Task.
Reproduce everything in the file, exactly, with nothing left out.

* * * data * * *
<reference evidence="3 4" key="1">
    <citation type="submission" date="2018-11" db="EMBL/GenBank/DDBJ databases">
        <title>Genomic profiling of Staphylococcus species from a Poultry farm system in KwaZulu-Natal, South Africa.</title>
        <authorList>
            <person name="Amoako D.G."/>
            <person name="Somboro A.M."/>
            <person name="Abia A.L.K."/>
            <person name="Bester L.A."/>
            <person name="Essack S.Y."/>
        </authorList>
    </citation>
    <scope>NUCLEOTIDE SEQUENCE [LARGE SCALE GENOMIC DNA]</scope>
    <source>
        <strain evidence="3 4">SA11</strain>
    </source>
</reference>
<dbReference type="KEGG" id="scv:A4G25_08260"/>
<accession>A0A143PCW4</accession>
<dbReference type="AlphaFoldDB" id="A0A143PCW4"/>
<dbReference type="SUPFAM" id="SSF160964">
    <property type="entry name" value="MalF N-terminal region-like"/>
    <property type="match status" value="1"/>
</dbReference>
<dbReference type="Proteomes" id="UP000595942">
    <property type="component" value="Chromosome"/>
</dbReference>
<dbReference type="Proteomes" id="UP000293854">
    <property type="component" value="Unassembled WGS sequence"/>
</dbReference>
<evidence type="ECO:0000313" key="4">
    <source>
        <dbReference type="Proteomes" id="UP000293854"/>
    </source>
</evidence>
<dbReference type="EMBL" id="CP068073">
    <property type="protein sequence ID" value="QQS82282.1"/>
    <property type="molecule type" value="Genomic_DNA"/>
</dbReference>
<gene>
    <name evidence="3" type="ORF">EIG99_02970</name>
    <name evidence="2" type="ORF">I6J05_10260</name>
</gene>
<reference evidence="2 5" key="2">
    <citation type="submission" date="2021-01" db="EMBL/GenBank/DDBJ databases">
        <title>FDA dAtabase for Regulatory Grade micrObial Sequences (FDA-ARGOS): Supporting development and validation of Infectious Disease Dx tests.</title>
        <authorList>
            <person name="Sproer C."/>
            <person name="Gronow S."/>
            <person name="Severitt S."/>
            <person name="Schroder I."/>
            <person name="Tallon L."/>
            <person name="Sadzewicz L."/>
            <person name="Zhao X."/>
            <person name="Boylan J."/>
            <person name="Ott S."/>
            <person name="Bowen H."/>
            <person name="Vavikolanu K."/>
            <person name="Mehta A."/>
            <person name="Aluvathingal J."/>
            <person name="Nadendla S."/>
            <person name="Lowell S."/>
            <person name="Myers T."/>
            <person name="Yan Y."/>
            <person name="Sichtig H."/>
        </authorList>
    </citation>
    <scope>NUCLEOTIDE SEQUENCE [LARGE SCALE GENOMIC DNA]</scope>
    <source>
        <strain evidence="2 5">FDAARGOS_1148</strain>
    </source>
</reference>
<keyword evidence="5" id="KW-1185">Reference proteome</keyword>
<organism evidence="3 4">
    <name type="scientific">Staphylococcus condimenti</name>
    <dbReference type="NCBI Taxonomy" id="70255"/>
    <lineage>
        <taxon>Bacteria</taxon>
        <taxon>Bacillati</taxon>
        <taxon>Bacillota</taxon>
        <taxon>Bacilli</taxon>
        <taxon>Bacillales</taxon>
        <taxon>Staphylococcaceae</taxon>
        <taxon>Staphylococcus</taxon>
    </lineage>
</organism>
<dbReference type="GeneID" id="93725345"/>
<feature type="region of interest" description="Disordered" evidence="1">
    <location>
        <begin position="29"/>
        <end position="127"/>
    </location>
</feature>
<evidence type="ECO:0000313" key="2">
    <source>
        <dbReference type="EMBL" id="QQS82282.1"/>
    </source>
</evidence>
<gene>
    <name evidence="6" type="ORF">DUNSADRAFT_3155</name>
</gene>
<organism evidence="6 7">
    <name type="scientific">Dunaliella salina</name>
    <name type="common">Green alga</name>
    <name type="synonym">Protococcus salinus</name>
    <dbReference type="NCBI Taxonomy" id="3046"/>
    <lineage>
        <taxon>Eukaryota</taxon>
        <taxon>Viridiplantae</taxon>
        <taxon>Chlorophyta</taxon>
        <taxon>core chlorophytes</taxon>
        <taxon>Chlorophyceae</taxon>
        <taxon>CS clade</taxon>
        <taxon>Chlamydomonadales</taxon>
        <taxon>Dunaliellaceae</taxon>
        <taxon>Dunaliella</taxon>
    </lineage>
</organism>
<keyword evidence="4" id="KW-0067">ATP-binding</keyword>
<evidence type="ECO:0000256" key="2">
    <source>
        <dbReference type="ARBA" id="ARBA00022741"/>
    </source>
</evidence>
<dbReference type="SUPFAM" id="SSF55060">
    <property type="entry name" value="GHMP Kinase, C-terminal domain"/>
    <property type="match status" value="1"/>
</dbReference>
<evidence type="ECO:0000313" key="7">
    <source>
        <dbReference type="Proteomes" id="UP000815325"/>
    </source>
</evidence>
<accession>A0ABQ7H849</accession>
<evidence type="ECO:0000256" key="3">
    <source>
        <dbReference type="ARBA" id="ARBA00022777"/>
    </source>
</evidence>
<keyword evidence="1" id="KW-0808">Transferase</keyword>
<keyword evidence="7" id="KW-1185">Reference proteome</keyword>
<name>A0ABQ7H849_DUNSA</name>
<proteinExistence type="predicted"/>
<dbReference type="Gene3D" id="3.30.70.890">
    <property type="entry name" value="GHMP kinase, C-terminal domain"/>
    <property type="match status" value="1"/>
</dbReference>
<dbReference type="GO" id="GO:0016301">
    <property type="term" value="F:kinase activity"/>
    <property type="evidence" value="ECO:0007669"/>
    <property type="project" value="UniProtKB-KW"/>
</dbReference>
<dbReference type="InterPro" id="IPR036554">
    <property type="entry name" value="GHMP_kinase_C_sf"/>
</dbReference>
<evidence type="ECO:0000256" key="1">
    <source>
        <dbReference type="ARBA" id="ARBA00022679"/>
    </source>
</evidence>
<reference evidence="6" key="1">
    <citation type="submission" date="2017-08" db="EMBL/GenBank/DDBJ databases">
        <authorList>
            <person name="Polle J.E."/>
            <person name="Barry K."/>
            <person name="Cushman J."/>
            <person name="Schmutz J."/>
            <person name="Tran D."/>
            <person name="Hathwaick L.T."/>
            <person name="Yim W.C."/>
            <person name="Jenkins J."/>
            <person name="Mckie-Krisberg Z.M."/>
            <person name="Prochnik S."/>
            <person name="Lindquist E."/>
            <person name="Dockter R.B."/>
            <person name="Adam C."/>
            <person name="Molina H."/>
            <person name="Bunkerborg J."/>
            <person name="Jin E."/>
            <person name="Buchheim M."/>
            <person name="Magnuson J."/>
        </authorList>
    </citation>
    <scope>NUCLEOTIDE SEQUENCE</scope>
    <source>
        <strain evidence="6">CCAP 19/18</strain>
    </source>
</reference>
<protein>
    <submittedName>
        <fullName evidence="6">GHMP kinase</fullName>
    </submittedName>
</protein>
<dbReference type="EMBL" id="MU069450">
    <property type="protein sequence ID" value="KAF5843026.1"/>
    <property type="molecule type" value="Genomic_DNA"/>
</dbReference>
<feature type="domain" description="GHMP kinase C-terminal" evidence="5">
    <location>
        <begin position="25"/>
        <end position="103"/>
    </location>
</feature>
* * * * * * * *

<reference evidence="3 4" key="1">
    <citation type="submission" date="2018-11" db="EMBL/GenBank/DDBJ databases">
        <title>Genomic profiling of Staphylococcus species from a Poultry farm system in KwaZulu-Natal, South Africa.</title>
        <authorList>
            <person name="Amoako D.G."/>
            <person name="Somboro A.M."/>
            <person name="Abia A.L.K."/>
            <person name="Bester L.A."/>
            <person name="Essack S.Y."/>
        </authorList>
    </citation>
    <scope>NUCLEOTIDE SEQUENCE [LARGE SCALE GENOMIC DNA]</scope>
    <source>
        <strain evidence="3 4">SA11</strain>
    </source>
</reference>
<dbReference type="KEGG" id="scv:A4G25_08260"/>
<accession>A0A143PCW4</accession>
<dbReference type="AlphaFoldDB" id="A0A143PCW4"/>
<dbReference type="SUPFAM" id="SSF160964">
    <property type="entry name" value="MalF N-terminal region-like"/>
    <property type="match status" value="1"/>
</dbReference>
<dbReference type="Proteomes" id="UP000595942">
    <property type="component" value="Chromosome"/>
</dbReference>
<dbReference type="Proteomes" id="UP000293854">
    <property type="component" value="Unassembled WGS sequence"/>
</dbReference>
<evidence type="ECO:0000313" key="4">
    <source>
        <dbReference type="Proteomes" id="UP000293854"/>
    </source>
</evidence>
<dbReference type="EMBL" id="CP068073">
    <property type="protein sequence ID" value="QQS82282.1"/>
    <property type="molecule type" value="Genomic_DNA"/>
</dbReference>
<gene>
    <name evidence="3" type="ORF">EIG99_02970</name>
    <name evidence="2" type="ORF">I6J05_10260</name>
</gene>
<reference evidence="2 5" key="2">
    <citation type="submission" date="2021-01" db="EMBL/GenBank/DDBJ databases">
        <title>FDA dAtabase for Regulatory Grade micrObial Sequences (FDA-ARGOS): Supporting development and validation of Infectious Disease Dx tests.</title>
        <authorList>
            <person name="Sproer C."/>
            <person name="Gronow S."/>
            <person name="Severitt S."/>
            <person name="Schroder I."/>
            <person name="Tallon L."/>
            <person name="Sadzewicz L."/>
            <person name="Zhao X."/>
            <person name="Boylan J."/>
            <person name="Ott S."/>
            <person name="Bowen H."/>
            <person name="Vavikolanu K."/>
            <person name="Mehta A."/>
            <person name="Aluvathingal J."/>
            <person name="Nadendla S."/>
            <person name="Lowell S."/>
            <person name="Myers T."/>
            <person name="Yan Y."/>
            <person name="Sichtig H."/>
        </authorList>
    </citation>
    <scope>NUCLEOTIDE SEQUENCE [LARGE SCALE GENOMIC DNA]</scope>
    <source>
        <strain evidence="2 5">FDAARGOS_1148</strain>
    </source>
</reference>
<keyword evidence="5" id="KW-1185">Reference proteome</keyword>
<organism evidence="3 4">
    <name type="scientific">Staphylococcus condimenti</name>
    <dbReference type="NCBI Taxonomy" id="70255"/>
    <lineage>
        <taxon>Bacteria</taxon>
        <taxon>Bacillati</taxon>
        <taxon>Bacillota</taxon>
        <taxon>Bacilli</taxon>
        <taxon>Bacillales</taxon>
        <taxon>Staphylococcaceae</taxon>
        <taxon>Staphylococcus</taxon>
    </lineage>
</organism>
<dbReference type="GeneID" id="93725345"/>
<feature type="region of interest" description="Disordered" evidence="1">
    <location>
        <begin position="29"/>
        <end position="127"/>
    </location>
</feature>
<evidence type="ECO:0000313" key="2">
    <source>
        <dbReference type="EMBL" id="QQS82282.1"/>
    </source>
</evidence>
<gene>
    <name evidence="6" type="ORF">DUNSADRAFT_3155</name>
</gene>
<organism evidence="6 7">
    <name type="scientific">Dunaliella salina</name>
    <name type="common">Green alga</name>
    <name type="synonym">Protococcus salinus</name>
    <dbReference type="NCBI Taxonomy" id="3046"/>
    <lineage>
        <taxon>Eukaryota</taxon>
        <taxon>Viridiplantae</taxon>
        <taxon>Chlorophyta</taxon>
        <taxon>core chlorophytes</taxon>
        <taxon>Chlorophyceae</taxon>
        <taxon>CS clade</taxon>
        <taxon>Chlamydomonadales</taxon>
        <taxon>Dunaliellaceae</taxon>
        <taxon>Dunaliella</taxon>
    </lineage>
</organism>
<keyword evidence="4" id="KW-0067">ATP-binding</keyword>
<evidence type="ECO:0000256" key="2">
    <source>
        <dbReference type="ARBA" id="ARBA00022741"/>
    </source>
</evidence>
<dbReference type="SUPFAM" id="SSF55060">
    <property type="entry name" value="GHMP Kinase, C-terminal domain"/>
    <property type="match status" value="1"/>
</dbReference>
<evidence type="ECO:0000313" key="7">
    <source>
        <dbReference type="Proteomes" id="UP000815325"/>
    </source>
</evidence>
<accession>A0ABQ7H849</accession>
<evidence type="ECO:0000256" key="3">
    <source>
        <dbReference type="ARBA" id="ARBA00022777"/>
    </source>
</evidence>
<keyword evidence="1" id="KW-0808">Transferase</keyword>
<keyword evidence="7" id="KW-1185">Reference proteome</keyword>
<name>A0ABQ7H849_DUNSA</name>
<proteinExistence type="predicted"/>
<dbReference type="Gene3D" id="3.30.70.890">
    <property type="entry name" value="GHMP kinase, C-terminal domain"/>
    <property type="match status" value="1"/>
</dbReference>
<dbReference type="GO" id="GO:0016301">
    <property type="term" value="F:kinase activity"/>
    <property type="evidence" value="ECO:0007669"/>
    <property type="project" value="UniProtKB-KW"/>
</dbReference>
<dbReference type="InterPro" id="IPR036554">
    <property type="entry name" value="GHMP_kinase_C_sf"/>
</dbReference>
<evidence type="ECO:0000256" key="1">
    <source>
        <dbReference type="ARBA" id="ARBA00022679"/>
    </source>
</evidence>
<reference evidence="6" key="1">
    <citation type="submission" date="2017-08" db="EMBL/GenBank/DDBJ databases">
        <authorList>
            <person name="Polle J.E."/>
            <person name="Barry K."/>
            <person name="Cushman J."/>
            <person name="Schmutz J."/>
            <person name="Tran D."/>
            <person name="Hathwaick L.T."/>
            <person name="Yim W.C."/>
            <person name="Jenkins J."/>
            <person name="Mckie-Krisberg Z.M."/>
            <person name="Prochnik S."/>
            <person name="Lindquist E."/>
            <person name="Dockter R.B."/>
            <person name="Adam C."/>
            <person name="Molina H."/>
            <person name="Bunkerborg J."/>
            <person name="Jin E."/>
            <person name="Buchheim M."/>
            <person name="Magnuson J."/>
        </authorList>
    </citation>
    <scope>NUCLEOTIDE SEQUENCE</scope>
    <source>
        <strain evidence="6">CCAP 19/18</strain>
    </source>
</reference>
<protein>
    <submittedName>
        <fullName evidence="6">GHMP kinase</fullName>
    </submittedName>
</protein>
<dbReference type="EMBL" id="MU069450">
    <property type="protein sequence ID" value="KAF5843026.1"/>
    <property type="molecule type" value="Genomic_DNA"/>
</dbReference>
<feature type="domain" description="GHMP kinase C-terminal" evidence="5">
    <location>
        <begin position="25"/>
        <end position="103"/>
    </location>
</feature>